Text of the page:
The first and only time I went to Italy I was sixteen, and on a six-week trip of Europe with a large group of girls who had fundraised for the trip through Girl Guides (Scouts). Using the blitzkrieg method of Old World sightseeing favored by many generations of North American young people, we "did" Italy by spending a day-and-a-half in Venice. It was high summer and with the callousness of youth, I wrote Venice off with a few lines in my travel diary: "It's like a museum covered in pigeon poop. The canals smell of sewage, and there is a haze hanging over the water. No oilies as of yet." This last bit was because our uniforms apparently made us look like an enormous gaggle of young stewardesses and so we attracted camps of hopeful, slick fellows most places we went. Despite their absence in Venice, I came away with an impression of the place that might have turned me into the sort of traveler who discouraged Kevin. The recent garbage strike in my hometown of Toronto has made me realize you can catch a city on a bad day (or month) — but even in 1993, years before my perfume obsession began, I was hypersensitive to smells, good and bad. As far as I was concerned, Italy stunk.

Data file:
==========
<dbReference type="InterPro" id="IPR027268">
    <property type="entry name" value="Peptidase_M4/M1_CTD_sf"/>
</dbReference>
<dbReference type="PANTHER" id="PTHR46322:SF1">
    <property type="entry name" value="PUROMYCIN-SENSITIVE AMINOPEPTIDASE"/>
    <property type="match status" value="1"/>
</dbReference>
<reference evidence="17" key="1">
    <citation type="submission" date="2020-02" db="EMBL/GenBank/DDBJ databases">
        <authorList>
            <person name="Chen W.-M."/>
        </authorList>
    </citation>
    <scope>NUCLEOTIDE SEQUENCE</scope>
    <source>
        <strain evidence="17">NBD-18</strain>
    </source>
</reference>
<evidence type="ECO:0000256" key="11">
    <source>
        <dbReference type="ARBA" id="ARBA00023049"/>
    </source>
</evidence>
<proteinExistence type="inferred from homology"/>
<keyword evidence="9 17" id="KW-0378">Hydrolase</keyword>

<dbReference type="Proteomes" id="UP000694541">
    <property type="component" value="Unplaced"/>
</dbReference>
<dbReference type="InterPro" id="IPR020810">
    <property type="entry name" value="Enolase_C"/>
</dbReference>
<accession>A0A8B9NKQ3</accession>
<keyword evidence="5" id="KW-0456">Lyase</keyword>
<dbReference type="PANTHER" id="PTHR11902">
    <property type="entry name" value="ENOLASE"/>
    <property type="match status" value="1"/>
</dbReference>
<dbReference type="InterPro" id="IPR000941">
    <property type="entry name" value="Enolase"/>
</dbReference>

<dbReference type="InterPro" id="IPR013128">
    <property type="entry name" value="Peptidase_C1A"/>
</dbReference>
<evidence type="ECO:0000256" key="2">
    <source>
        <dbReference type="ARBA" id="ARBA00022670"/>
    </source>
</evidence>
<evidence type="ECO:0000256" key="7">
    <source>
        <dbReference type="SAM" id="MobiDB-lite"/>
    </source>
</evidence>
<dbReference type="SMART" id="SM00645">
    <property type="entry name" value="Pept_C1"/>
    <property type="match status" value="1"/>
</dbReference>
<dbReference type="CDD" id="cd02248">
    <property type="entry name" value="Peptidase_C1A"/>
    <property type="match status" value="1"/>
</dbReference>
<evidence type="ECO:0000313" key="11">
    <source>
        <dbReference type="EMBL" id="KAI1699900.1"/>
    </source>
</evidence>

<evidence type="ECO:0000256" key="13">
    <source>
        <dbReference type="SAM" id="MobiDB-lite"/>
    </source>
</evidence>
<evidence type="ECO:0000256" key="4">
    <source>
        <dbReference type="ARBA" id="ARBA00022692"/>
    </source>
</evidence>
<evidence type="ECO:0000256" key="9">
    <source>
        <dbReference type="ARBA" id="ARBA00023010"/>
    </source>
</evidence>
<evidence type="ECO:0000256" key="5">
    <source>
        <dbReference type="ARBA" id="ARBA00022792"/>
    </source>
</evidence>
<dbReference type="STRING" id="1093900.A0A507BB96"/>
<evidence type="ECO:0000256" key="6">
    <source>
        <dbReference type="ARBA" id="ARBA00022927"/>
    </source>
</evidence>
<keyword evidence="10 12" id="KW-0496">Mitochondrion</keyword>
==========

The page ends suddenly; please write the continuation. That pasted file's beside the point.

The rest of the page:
It was puzzling, though, that my parents kept returning there. "Table wines are cheaper than Coke," my father explained, when I asked why they kept going back. (Perhaps this brief, thrift-related response helps clarify that my parents are not of Italian descent and therefore returning to visit the mother country; Scotland is the land of our fathers.) Since my parents are not enthusiastic photographers, I tried to determine the attraction of this region listening to stories of their travels. Through these tales, I got another impression of Italy: it didn't work. All their anecdotes seemed to involve a bus breaking down, the taxi drivers being on strike, a forty-minute walk through withering heat to an architectural marvel which had just closed for a three-hour lunch, and stumbling over an excellent restaurant with no signage when they finally went looking for a toilet. The appeal of the table wine and the orechetti with rapini and sausage was apparent, but I found myself less philosophical about the earlier obstacles than my parents.
Then, a few springs ago, my husband, daughter and I landed in Nice, France, and I fell in love with the almost gaudy beauty of the waterfront, the technicolor houses, the street food and market stalls of spicy olives, the insanity of the local motorists. We bumped into many other tourists, who all said: "If you like this, keep going east." Everyone mentioned Cinque Terre, the Amalfi coast, Palermo. We never even made it to Menton, but we returned home to find my aunt and uncle had created a computer slide show of their casually snapped, postcard-perfect shots of Ravello, Capri and Positano (sadly, no photos of La Sirenuse, the hotel behind Eau D'Italie.) Early this summer I decided to push for Italy as our next vacation destination.